LIVES ARE still being put at risk by companies failing to manage exposure to asbestos – two decades after the cancer-causing material was banned in Britain.
According to the Institution of Occupational Safety and Health (IOSH), 135 companies or individuals have been ordered to cease work activities because of non-compliance with asbestos regulations since the start of 2018, with a further 130 being warned they must improve.
A further 31 companies or individuals have been prosecuted for breaches, with fines ranging from £1 to £200,000 and, in some cases, even prison sentences. But while these companies are being hit in the pocket, the human cost of asbestos exposure at work is far greater, with at least 5,000 deaths every year in Britain being linked to it.
While it takes 20 years or more for exposure to lead to a cancer diagnosis, IOSH is concerned that the number of buildings containing asbestos and a widespread lack of awareness and uncertainty on how to manage it – particularly among small and medium-sized organisations – means people will continue to become seriously ill in decades to come.
Asbestos is said to still be present in at least half a million buildings constructed before it was banned in 1999, lurking in roofing, spray coatings, lagging, insulating boards and cloth.
Global Asbestos Awareness Week
Ahead of Global Asbestos Awareness Week (1-7 April 2019), IOSH is calling on organisations to manage risks more responsibly and stop employee exposure to asbestos, which can lead to cancers like mesothelioma.
IOSH’s Chief Executive, Bev Messinger, will address delegates at the International Asbestos Awareness and Prevention Conference in Washington DC on Saturday 6 April, highlighting the institution’s No Time to Lose campaign to tackle occupational cancer.
Bev said, “It is unacceptable that, 20 years on from asbestos being banned in Britain, organisations are still potentially putting at risk the lives of employees, their families and other members of the public. Courts fine some of the worst offenders, which causes significant commercial and reputational damage, but the human costs far outweigh the financial cost.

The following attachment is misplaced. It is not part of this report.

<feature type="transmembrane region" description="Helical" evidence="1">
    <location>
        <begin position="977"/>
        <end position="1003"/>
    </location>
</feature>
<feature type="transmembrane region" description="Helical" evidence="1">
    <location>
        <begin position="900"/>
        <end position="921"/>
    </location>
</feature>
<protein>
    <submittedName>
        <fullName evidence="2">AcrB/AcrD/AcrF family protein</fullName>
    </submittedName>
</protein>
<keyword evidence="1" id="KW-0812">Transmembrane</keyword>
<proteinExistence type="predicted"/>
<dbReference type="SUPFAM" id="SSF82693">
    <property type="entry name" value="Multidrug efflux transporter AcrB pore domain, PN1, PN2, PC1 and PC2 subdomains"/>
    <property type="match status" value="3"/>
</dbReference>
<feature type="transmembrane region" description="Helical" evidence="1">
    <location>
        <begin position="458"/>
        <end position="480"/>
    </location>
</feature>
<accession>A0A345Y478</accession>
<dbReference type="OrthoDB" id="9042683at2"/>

“Thousands die in Britain every year from cancers like mesothelioma, while many more are diagnosed with it. We must also consider the families of these people, who watch their loved ones suffer. All this is preventable through good occupational safety and health. It is time for organisations to wake up and realise how dangerous asbestos is. There are no excuses.”
Last year, an IOSH-funded survey found there was a lack of awareness among tradespeople about asbestos. Of 500 respondents, including roofers, nearly one in four said they had been exposed to asbestos, while one in three admitted to never checking the asbestos register before starting work on a new site.
Former roofer diagnosed
Former roofer Liam Bradley, 32, was diagnosed with mesothelioma after surgeons operated on a collapsed lung following a fall from height. While Liam isn’t showing any symptoms yet, his future remains unclear and he is urging organisations to provide more information for people at risk of exposure.
He said, “I worked for a number of small organisations on quite a few refurbishment projects, yet I was told hardly anything about the risks of asbestos, so being diagnosed with mesothelioma came as a huge shock.
“It is incredibly frustrating that people continue to be ignorant about it. I get the sense that a lot of people think it’s an old wives’ tale, something there to scare you. But it’s real. It’s happened to me, so it can happen to anyone else – businesses, and the people who work for them, need to make it a priority.”